Jacob Curtis, the congregation's co-pastor, explains that this practice of hands-on interpretation got its start during the early months of the pandemic, when church services were held on Zoom. "We realized that when everyone was looking at a screen, it made sense to use Lego to illustrate our children's stories. We could build scenes, take pictures of them, and then share them on Zoom as we talked," says Jacob.
At first, Jacob built the scenes himself, but as health restrictions eased up and the practice continued, he invited other congregation members to represent the Scriptures through Lego. Children and adults alike got involved, showing their interpretation of Bible passages.
"I'd say using Lego is, most of all, fun," Jacob shares. "It gets people reading and interacting with Scriptures who might not otherwise do so. They can be creative and playful, and they can interpret Scripture outside the box they normally put it in. It's also easy to work as a team because I can assign different people to build different parts of a scene. And the congregation loves seeing what we create. Since COVID, we've continued using Legos from time to time, putting whatever we've built on the worship table, and showing pictures of it on our projector screen."
As congregations continue to strive for greater inclusion of people with disabilities, Ambler Mennonite's practice of using Lego as a tool for children's stories, sermon illustrations, and scripture interpretation is an example of creative thinking that can invite people with intellectual disabilities and us all to engage the playful and imaginative parts of our brains in ways that invites us into a deeper understanding of their faith and community.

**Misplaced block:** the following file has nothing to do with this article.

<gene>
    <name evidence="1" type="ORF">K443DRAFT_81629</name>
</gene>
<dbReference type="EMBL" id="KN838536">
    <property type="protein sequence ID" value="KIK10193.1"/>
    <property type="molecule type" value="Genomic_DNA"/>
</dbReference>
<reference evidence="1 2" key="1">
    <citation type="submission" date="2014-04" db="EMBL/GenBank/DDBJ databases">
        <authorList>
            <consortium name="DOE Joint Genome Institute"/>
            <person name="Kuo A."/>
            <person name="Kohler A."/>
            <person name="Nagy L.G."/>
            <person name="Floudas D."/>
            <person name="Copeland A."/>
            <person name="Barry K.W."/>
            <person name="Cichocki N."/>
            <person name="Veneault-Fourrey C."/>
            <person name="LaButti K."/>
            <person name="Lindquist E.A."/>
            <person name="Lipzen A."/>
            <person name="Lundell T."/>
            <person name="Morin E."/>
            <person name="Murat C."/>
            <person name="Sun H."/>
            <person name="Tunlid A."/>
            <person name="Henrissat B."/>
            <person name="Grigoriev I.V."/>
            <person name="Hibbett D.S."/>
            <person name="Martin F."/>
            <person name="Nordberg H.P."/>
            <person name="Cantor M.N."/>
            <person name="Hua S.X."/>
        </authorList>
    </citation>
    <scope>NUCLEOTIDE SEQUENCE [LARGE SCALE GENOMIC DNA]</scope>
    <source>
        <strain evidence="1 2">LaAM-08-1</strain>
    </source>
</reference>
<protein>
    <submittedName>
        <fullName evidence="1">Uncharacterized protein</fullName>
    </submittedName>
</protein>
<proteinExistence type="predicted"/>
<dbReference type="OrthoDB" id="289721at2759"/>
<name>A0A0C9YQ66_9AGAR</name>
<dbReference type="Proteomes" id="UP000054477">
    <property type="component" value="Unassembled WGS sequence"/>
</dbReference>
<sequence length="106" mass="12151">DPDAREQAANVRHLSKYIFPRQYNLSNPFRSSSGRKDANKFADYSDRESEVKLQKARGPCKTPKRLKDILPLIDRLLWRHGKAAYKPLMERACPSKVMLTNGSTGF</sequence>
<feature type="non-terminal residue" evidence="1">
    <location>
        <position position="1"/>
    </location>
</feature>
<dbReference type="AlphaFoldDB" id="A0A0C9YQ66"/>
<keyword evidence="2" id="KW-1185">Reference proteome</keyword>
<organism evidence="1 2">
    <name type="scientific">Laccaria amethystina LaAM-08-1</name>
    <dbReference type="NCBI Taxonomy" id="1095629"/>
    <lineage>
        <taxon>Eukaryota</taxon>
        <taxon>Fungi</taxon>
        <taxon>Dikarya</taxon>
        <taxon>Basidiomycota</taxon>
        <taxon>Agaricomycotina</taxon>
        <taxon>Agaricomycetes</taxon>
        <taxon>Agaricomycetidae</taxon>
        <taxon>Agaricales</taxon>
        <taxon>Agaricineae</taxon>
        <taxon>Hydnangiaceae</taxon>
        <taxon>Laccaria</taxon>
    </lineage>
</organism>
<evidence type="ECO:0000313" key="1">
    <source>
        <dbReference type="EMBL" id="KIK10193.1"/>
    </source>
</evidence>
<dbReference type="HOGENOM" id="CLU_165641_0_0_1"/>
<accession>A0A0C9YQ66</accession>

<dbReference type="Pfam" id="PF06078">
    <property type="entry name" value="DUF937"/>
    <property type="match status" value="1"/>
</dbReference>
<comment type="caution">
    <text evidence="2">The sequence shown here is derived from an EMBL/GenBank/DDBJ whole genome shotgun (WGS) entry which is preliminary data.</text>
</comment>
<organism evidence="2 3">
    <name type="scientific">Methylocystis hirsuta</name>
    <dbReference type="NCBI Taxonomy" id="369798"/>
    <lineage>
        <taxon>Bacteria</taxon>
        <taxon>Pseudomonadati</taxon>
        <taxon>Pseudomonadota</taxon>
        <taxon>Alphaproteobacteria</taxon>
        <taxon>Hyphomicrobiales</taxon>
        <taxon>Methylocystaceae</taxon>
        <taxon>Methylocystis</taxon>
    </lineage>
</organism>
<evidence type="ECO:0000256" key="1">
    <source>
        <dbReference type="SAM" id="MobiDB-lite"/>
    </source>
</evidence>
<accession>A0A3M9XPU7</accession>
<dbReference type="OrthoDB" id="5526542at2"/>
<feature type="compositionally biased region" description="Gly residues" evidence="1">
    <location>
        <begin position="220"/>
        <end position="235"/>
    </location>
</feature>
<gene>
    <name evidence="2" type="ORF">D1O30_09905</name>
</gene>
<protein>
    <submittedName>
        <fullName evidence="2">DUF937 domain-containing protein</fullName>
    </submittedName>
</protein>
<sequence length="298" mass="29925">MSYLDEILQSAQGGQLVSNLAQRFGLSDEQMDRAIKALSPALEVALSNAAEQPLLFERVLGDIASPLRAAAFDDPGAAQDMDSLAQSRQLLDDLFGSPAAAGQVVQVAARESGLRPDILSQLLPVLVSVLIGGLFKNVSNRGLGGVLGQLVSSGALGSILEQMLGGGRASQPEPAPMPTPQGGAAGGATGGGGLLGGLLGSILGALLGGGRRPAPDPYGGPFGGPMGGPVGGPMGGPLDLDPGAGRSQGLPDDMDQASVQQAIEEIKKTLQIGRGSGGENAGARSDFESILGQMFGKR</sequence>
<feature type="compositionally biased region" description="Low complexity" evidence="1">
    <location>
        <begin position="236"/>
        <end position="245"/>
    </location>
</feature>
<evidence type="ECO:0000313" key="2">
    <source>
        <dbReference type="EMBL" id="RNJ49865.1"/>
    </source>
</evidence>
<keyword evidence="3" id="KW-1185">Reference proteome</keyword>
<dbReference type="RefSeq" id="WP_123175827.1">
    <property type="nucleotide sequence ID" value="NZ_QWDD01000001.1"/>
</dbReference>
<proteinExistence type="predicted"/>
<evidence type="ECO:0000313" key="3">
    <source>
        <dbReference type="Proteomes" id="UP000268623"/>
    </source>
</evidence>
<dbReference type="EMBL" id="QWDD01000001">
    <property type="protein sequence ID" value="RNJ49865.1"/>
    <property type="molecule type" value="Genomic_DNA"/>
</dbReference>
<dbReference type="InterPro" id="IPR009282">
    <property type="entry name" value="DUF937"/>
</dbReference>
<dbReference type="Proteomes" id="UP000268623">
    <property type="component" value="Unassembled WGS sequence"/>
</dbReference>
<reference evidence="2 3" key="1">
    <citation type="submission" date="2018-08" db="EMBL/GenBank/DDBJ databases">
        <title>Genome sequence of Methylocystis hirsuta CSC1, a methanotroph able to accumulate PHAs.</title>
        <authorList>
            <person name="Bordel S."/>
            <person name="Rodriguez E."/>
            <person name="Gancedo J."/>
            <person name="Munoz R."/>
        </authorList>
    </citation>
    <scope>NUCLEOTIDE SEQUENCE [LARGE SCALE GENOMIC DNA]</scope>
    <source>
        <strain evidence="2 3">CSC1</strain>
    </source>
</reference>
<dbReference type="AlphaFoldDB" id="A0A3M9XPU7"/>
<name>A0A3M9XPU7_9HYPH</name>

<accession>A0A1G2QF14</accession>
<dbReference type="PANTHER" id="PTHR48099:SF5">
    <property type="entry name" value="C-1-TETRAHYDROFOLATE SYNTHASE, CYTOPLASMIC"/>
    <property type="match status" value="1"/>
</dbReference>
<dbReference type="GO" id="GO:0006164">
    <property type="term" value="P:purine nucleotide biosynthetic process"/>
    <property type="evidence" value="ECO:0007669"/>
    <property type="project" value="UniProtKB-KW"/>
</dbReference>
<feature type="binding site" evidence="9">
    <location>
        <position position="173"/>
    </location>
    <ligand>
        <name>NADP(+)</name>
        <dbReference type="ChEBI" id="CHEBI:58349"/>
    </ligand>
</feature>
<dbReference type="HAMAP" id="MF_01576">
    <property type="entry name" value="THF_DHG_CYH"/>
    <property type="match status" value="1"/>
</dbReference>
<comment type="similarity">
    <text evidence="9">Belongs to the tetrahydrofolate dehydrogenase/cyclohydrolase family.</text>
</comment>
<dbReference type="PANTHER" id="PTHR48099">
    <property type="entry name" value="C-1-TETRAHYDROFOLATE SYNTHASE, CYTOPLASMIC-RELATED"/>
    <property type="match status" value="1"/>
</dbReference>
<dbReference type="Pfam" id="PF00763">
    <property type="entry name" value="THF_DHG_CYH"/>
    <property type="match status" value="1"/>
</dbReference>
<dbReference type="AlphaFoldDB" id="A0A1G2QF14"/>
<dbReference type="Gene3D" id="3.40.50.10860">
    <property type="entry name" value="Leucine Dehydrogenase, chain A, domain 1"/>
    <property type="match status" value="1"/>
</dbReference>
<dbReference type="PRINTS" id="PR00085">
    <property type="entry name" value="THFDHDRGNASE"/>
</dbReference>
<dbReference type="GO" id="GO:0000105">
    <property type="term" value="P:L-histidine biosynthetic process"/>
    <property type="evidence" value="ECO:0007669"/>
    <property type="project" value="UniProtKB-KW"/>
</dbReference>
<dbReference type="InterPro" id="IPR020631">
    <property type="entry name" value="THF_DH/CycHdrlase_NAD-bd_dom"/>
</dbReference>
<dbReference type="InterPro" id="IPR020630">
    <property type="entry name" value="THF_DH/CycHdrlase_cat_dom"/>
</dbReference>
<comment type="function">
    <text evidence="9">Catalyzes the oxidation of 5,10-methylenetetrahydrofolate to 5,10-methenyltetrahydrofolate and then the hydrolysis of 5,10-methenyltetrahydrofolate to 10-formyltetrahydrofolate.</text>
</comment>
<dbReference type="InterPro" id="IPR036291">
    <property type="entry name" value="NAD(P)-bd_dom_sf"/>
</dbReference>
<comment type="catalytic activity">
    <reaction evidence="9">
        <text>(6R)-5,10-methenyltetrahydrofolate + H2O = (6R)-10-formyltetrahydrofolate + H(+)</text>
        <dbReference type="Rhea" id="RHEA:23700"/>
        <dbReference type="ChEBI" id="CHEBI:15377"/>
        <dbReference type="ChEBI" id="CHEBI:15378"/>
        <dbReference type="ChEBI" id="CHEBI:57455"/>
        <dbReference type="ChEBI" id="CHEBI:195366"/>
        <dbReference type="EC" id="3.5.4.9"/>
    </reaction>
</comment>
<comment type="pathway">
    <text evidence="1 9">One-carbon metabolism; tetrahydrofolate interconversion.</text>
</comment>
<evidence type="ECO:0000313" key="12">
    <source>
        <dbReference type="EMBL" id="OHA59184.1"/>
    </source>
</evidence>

Emily Hunsberger is the communications director for Anabaptist Disabilities Network. With a bachelor's degree in biblical and theological studies from Bluffton University, Emily developed an enthusiasm for creating healthy communities in college, and she remains convinced that communities are healthiest when everyone is welcomed and embraced as they are. Emily believes that members of the community function best when needs are met, and she is passionate about breaking down the barriers that prevent true community from forming.